Our ugliest mistakes return unbidden when we least expect them to do so. Such is the case for William, the middle-aged and guilt-ridden protagonist of Max Estes‘ Hello Again.
William is the superintendent of his apartment building, and a reluctant one at that: he corrects another character when she refers to him as a “landlord.” He is unmotivated to improve his lot in life and satisfied to maintain an affair with Delia (his friend Aaron’s fiancée).
He lies to his mother when she asks if there are “any young women in [his] life,” and feigns interest when Aaron invites him to dinner with Delia. Even after William meets a woman from his building, he recalls Delia’s (not too) subtle bedroom coaxing: “Enough about Aaron, let’s talk about William.”
All things conspire against William becoming self-satisfied, until, that is, he stumbles across a hole in the ground. An adequate metaphor, to be sure, and one seen elsewhere in literature (how’s about Alice in Wonderland for starters?) Instead of beginning a quest for self-discovery, though, William has his quest thrust upon him in the form of Oliver, a bearded manifestation of William’s “conscience” (think Jiminy Cricket).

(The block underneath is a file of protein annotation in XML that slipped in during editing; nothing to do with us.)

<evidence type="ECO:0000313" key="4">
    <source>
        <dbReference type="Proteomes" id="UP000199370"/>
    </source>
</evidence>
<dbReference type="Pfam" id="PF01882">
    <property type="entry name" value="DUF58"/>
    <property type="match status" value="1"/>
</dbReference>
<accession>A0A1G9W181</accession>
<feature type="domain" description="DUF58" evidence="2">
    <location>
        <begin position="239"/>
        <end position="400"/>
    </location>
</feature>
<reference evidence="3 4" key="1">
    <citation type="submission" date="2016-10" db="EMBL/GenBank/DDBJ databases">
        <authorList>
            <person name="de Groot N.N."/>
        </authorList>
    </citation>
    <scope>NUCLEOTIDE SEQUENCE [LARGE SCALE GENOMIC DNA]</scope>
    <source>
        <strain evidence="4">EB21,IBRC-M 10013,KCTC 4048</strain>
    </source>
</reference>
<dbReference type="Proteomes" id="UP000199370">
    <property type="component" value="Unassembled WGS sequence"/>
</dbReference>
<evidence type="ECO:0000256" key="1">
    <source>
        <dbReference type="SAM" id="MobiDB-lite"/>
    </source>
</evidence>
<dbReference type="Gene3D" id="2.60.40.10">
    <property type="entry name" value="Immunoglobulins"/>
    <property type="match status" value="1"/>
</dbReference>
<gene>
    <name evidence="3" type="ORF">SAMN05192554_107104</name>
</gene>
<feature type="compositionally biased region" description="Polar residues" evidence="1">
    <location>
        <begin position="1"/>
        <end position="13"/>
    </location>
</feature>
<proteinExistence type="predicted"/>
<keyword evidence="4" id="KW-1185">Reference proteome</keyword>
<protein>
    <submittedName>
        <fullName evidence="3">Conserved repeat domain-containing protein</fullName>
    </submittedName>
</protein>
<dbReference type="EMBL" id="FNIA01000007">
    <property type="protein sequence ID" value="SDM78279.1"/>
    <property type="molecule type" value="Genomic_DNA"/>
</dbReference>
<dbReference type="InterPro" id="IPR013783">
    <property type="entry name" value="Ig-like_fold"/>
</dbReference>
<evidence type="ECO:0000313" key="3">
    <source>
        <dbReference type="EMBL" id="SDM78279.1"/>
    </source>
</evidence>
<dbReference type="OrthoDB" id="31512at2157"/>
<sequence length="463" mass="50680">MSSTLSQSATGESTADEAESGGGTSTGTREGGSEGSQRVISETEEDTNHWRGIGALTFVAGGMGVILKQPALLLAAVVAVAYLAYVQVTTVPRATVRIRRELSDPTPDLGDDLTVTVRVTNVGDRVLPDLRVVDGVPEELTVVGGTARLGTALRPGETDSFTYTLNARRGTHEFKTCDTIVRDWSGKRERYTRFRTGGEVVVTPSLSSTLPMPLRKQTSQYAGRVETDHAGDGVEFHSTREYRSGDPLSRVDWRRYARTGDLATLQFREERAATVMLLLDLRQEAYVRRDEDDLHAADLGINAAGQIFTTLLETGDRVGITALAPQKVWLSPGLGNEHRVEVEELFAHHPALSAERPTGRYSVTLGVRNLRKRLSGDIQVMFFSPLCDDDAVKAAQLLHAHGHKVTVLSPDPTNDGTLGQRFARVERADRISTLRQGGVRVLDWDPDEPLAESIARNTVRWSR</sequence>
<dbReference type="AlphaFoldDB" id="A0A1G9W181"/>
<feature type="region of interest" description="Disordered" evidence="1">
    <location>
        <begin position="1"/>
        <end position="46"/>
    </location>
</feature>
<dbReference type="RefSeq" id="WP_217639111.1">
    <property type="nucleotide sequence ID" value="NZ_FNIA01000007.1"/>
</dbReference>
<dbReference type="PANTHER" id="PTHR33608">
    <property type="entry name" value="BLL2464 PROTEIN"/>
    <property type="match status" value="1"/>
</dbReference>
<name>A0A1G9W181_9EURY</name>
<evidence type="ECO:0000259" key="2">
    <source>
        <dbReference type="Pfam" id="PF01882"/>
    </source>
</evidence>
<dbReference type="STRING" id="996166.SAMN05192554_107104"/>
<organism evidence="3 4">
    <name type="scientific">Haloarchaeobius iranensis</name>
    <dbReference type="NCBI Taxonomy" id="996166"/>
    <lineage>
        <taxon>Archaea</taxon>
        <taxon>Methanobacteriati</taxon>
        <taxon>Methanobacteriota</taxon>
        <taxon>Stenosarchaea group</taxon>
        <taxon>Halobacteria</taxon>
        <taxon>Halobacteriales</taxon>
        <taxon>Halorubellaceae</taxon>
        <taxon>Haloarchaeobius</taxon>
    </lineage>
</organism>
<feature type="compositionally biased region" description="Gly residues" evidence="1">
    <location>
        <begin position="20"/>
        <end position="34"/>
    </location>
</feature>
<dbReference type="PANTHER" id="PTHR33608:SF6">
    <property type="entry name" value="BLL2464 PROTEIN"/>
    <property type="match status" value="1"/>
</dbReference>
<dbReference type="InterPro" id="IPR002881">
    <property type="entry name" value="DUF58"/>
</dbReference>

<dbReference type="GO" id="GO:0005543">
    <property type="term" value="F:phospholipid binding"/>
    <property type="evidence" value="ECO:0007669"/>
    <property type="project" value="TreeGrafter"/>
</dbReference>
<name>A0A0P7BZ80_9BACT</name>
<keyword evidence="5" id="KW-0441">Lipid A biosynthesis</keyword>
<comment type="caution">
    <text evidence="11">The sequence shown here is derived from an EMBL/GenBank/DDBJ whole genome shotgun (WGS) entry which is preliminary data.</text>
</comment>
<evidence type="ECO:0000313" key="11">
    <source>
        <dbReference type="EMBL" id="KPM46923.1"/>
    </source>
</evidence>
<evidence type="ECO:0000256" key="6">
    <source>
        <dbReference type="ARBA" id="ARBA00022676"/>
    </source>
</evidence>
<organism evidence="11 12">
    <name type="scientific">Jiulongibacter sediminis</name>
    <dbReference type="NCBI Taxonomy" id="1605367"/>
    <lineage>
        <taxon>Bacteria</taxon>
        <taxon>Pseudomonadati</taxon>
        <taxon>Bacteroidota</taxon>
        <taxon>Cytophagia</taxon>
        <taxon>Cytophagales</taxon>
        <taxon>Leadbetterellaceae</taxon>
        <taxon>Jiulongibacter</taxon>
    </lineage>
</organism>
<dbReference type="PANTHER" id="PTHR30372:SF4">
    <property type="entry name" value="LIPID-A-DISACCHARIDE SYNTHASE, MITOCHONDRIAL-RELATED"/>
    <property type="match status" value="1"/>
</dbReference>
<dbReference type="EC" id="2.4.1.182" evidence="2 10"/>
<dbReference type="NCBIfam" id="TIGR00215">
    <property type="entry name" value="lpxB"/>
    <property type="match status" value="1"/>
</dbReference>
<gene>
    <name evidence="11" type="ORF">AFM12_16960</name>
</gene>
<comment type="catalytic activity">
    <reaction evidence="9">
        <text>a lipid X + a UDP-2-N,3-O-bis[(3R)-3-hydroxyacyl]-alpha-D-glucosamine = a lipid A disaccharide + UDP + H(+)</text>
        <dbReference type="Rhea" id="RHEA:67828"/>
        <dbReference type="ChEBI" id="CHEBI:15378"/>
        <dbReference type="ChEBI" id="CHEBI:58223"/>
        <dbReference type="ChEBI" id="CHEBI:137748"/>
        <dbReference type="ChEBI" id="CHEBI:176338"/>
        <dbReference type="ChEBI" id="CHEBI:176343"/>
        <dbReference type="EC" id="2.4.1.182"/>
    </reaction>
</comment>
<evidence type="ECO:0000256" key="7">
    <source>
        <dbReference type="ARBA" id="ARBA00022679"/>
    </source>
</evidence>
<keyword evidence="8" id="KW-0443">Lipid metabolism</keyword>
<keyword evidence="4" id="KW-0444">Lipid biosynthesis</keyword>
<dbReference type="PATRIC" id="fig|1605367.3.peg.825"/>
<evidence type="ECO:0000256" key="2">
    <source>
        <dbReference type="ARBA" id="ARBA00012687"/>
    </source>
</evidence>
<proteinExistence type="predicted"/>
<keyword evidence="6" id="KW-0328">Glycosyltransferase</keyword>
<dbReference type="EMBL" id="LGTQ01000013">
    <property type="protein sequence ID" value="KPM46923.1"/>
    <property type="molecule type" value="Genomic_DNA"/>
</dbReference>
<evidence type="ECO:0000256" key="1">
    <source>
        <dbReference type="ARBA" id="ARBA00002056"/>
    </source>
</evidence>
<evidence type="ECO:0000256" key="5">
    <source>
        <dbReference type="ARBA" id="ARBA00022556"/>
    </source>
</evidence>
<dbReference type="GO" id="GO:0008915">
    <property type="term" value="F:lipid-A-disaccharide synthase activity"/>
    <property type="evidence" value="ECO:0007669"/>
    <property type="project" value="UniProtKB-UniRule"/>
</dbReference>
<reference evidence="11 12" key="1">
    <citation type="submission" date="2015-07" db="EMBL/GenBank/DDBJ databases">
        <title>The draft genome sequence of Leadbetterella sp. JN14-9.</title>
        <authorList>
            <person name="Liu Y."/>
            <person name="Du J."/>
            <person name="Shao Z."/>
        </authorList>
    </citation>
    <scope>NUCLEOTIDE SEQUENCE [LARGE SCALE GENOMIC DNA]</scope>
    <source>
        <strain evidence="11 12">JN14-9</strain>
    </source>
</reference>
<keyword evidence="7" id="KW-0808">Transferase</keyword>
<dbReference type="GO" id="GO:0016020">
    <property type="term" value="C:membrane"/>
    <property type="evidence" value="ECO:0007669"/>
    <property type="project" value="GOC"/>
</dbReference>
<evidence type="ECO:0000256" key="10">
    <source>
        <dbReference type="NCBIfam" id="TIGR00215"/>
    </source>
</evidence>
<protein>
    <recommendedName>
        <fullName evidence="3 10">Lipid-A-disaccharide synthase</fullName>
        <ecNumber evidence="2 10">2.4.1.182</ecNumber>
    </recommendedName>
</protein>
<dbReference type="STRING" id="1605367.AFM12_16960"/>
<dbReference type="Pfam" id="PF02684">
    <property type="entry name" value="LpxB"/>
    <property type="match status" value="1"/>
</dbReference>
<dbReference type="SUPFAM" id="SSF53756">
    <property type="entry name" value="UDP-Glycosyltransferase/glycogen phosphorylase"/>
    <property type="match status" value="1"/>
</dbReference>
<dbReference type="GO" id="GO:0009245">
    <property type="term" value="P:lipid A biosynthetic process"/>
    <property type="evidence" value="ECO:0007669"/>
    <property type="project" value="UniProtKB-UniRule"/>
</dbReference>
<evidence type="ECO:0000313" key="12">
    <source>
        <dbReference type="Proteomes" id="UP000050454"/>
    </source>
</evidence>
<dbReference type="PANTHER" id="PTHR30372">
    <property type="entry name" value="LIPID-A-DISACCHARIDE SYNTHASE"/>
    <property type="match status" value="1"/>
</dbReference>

Oliver represents not only William’s (largely ignored) “conscience”, but also his (deeply buried) subconscious, and William’s struggle emerges as one between sustaining his tired existence or confronting his childhood fears.
Estes presents the relationship of William and Oliver as one that adheres (albeit loosely) to the Jungian concept of synchronicity, an event in which two (or more) events are linked more by philosophical meaning and less by causality (this just means that William and Oliver have their fates intertwined, so to speak). If this sounds too heady, then that’s because it is; William is not overtly troubled by his decisions, but rather challenged by Oliver to account for mistakes. (Think of the ghost of Bob Marley from A Christmas Carol).
At one point, Oliver warns, “I’m here to break this cycle, Willy. The next messenger may not be so pleasant.” Is Estes claiming that self-reflection is inevitable? Is Oliver even necessary or would William have confronted his mistakes sooner or later?
If Hello, Again works anywhere, then it is in its simple layout: four panels to every page, many without dialogue. William is loosely sketched (think: the Elongated Man), noodle-ly and capable of stretching to accommodate his morally wayward behavior. Oliver resembles a garden gnome: obstinate and flat-footed. (I imagine him sounding quite gruff; the character is a seaman, after all).
The narrative runs over 150 pages, and concludes within the final twenty (or so): too rushed, I think, to give full weight to the decision(s) that William must make and the consequence(s) that he must face. And for someone who behaves as wantonly as William does, it seems unfair that he should land on his feet.
Hello, Again is available from Top Shelf Productions ($10).